I’ve been wrestling with the question of why God allows so much ambiguity and uncertainty to exist about him and his ways, and why he’s left us with such an imperfect guidance system to discover the answers to life’s most important questions. There are so many things that God could just come out and clearly say, so many questions he could easily answer, but he chooses not to. And I’m coming to the conclusion that the reason why has a lot to do with the above comparison of ancient and modern mariners. It has a lot to do with clouds, stars, moons, suns, and which of those heavenly bodies God wants us to become. Read the rest of this entry »

Posted in Apologetics, Faith, Mormon Culture | Tagged: , | 3 Comments »

Is There a Deeper Reason Why Mormons Don’t Use a Cross?

Posted by Kerry on February 7, 2008

Most modern Christian churches use the cross as the symbol of their worship. More specifically, it represents and memorializes Christ’s death for them. They place the cross on the walls of their churches, hang it around their neck, even tattoo it on their arms. To most Christians, it serves as a reminder that Christ suffered and died for them. But still, I have to admit that in today’s world, seeing a cross around a person’s neck is a gratifying sight to me, because I know that in that person’s mind the cross is one way to demonstrate their love and devotion for the Savior.

Now, for some reason I grew up thinking that the cross was bad…that people who wore it were mocking Christ…that it was a ghastly symbol that should be shunned…that we as Mormons didn’t use the cross because it represented and reminded us of His horrific death. And focusing on His suffering and death on the cross was bad. It was like I was taught to avoid all of those appalling Catholic illustrations and statues of the Savior with a crown of thorns on his head and blood running down his cheeks, to get those images out of my mind because the cross is a reminder of his suffering and death, which is something we shouldn’t focus on.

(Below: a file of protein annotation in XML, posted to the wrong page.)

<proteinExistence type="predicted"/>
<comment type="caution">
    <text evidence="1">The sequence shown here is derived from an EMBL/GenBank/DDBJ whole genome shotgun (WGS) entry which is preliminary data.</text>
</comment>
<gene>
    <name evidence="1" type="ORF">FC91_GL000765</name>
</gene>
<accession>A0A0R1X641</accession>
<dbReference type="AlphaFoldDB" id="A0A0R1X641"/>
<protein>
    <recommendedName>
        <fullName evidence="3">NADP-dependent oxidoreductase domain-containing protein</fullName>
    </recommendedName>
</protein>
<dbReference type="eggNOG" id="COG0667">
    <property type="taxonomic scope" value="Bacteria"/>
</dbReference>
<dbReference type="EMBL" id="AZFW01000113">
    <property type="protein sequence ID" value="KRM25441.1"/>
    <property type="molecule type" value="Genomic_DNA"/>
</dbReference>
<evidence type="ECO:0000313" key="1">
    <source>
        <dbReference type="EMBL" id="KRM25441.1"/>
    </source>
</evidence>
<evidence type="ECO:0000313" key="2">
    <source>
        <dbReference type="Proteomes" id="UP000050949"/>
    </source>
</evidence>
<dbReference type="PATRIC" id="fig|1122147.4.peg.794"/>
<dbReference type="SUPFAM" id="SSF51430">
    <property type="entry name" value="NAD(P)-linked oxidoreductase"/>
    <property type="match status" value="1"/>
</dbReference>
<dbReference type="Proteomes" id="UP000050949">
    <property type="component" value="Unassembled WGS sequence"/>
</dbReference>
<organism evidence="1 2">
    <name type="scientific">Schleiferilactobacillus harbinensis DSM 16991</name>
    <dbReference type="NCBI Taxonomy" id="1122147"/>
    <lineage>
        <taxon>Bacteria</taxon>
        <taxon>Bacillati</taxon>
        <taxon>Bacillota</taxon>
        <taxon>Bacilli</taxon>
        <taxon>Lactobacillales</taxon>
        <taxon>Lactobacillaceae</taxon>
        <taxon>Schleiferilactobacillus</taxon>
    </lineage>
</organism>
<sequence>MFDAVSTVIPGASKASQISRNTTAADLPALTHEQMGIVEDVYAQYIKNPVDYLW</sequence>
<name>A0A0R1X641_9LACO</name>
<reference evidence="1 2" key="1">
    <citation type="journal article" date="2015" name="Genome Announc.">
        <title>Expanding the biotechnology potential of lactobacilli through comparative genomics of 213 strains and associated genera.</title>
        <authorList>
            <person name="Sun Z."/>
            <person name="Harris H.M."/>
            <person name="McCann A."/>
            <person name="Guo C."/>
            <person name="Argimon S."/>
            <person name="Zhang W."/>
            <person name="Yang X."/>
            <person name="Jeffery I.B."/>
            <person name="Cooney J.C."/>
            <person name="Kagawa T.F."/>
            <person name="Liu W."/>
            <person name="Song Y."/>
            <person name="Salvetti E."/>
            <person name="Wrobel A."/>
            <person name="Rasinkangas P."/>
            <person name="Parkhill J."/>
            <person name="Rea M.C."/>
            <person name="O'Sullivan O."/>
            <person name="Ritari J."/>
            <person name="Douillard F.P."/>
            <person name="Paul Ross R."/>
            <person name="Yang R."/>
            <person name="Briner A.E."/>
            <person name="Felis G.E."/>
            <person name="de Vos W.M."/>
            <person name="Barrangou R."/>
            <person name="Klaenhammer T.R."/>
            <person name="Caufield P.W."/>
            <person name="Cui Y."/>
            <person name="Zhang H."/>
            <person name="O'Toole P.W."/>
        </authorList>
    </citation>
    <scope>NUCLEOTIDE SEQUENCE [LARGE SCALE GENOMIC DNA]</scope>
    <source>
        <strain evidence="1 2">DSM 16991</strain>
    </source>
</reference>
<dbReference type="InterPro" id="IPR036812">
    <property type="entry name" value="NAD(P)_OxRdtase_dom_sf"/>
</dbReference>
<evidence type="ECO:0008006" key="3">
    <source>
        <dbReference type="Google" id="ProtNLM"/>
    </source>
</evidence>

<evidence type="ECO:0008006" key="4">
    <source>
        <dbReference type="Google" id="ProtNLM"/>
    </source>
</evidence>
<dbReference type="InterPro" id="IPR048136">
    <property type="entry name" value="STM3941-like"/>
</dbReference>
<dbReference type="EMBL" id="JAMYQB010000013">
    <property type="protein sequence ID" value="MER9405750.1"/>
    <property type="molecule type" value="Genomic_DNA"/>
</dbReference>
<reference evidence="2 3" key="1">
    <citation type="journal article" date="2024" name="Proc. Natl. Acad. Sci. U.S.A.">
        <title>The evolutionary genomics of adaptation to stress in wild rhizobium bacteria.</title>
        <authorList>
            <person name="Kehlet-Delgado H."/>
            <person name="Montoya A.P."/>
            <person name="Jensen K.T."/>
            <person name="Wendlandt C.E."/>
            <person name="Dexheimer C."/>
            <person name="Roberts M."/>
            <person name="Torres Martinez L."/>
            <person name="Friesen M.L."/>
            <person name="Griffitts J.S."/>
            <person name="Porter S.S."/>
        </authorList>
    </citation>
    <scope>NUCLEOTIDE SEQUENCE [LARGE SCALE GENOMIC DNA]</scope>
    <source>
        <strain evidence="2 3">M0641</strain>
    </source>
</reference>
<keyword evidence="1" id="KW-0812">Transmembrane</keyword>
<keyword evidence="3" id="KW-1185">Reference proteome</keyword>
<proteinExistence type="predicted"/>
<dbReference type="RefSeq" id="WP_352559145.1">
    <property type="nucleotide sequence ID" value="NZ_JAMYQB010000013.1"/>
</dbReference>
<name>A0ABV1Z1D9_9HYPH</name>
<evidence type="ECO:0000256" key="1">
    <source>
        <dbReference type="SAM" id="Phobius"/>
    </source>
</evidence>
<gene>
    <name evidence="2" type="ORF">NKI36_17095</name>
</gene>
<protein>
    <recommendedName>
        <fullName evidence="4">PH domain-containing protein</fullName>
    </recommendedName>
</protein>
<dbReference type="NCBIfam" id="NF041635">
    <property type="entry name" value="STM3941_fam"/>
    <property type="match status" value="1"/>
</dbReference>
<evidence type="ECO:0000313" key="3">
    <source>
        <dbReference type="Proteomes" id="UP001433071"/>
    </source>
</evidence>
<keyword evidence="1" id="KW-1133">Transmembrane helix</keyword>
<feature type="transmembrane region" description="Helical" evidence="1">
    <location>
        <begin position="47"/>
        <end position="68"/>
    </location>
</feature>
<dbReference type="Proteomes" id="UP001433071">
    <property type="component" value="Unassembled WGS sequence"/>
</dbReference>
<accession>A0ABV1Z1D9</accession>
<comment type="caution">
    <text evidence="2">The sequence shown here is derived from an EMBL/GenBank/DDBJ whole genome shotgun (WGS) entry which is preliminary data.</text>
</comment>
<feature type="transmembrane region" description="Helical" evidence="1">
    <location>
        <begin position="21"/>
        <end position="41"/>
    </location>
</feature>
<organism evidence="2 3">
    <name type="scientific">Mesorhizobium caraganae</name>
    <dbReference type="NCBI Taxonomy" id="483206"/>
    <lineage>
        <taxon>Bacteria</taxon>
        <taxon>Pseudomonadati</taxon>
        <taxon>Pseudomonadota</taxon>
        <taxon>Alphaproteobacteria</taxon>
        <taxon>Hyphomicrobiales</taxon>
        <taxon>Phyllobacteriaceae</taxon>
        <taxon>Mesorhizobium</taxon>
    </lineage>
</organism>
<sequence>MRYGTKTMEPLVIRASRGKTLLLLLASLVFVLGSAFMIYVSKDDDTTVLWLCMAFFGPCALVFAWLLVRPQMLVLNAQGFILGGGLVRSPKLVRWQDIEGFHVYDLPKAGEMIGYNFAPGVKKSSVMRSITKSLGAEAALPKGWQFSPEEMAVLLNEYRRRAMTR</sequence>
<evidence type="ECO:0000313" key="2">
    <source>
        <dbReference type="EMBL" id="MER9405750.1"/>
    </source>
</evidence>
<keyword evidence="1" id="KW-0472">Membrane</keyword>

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Posted in Bible, Book of Mormon, Faith, Inter-Faith Relations, Mormon Culture | Tagged: , | 20 Comments »

Selection 2008: Is One of These Latin Americans the Next Apostle?

Posted by Andrew on February 5, 2008

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[Pictured above: Elders Claudio R.M. Costa of Brazil and Walter F. González of Uruguay, now serving in the Presidency of the Seventy.]

With Elder Uchtdorf’s calling into the First Presidency yesterday, a vacancy has been created in the Quorum of the Twelve. Will this opportunity bring us the first Latin American Apostle?

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Posted in Church News, Mormon Culture | Tagged: , | 4 Comments »